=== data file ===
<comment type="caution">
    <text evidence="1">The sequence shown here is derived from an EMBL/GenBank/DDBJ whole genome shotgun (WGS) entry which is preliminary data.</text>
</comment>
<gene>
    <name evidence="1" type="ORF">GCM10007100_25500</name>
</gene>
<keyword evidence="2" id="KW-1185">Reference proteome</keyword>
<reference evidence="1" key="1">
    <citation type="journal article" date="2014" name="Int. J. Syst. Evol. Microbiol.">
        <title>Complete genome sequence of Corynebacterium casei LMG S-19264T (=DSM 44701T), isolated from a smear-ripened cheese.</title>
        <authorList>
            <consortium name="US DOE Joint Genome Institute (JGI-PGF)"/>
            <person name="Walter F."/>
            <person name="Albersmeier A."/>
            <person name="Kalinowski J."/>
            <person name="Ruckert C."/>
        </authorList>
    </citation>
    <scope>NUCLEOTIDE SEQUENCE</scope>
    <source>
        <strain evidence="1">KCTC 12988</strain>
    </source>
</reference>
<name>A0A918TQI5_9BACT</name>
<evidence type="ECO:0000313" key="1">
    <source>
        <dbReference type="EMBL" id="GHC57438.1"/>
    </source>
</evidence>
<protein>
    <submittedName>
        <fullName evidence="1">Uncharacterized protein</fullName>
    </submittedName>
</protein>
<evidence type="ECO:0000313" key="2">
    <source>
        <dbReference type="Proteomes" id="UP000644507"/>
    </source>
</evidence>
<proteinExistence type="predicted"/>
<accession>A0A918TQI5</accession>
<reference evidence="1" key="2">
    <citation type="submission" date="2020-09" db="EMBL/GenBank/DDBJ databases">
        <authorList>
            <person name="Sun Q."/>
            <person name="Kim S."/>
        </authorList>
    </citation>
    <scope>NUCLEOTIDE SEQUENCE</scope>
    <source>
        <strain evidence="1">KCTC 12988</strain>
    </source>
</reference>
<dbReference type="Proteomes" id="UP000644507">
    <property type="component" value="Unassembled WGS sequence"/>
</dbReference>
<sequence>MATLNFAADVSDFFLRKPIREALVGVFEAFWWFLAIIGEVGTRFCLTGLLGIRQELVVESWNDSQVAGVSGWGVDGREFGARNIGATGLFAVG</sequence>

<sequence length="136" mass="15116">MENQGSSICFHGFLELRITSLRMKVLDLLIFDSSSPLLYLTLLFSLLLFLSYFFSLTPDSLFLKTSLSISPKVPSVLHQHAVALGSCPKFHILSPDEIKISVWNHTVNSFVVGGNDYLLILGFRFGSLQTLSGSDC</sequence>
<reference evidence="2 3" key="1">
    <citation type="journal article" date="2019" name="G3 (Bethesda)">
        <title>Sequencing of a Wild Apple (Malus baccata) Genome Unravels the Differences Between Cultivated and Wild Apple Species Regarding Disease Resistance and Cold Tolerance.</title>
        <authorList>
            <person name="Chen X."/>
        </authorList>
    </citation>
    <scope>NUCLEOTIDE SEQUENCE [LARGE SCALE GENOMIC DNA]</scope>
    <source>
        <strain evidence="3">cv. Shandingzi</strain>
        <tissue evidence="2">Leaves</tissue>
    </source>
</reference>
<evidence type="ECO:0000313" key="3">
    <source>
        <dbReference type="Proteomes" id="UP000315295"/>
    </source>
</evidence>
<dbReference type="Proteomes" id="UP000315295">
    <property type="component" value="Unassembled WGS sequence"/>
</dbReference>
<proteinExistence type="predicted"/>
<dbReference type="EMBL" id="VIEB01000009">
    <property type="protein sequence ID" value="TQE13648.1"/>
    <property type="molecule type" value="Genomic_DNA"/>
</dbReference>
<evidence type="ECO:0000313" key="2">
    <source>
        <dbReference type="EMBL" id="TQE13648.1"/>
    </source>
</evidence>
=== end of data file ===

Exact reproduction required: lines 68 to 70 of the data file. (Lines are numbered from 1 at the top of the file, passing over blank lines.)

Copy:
        <strain evidence="3">cv. Shandingzi</strain>
        <tissue evidence="2">Leaves</tissue>
    </source>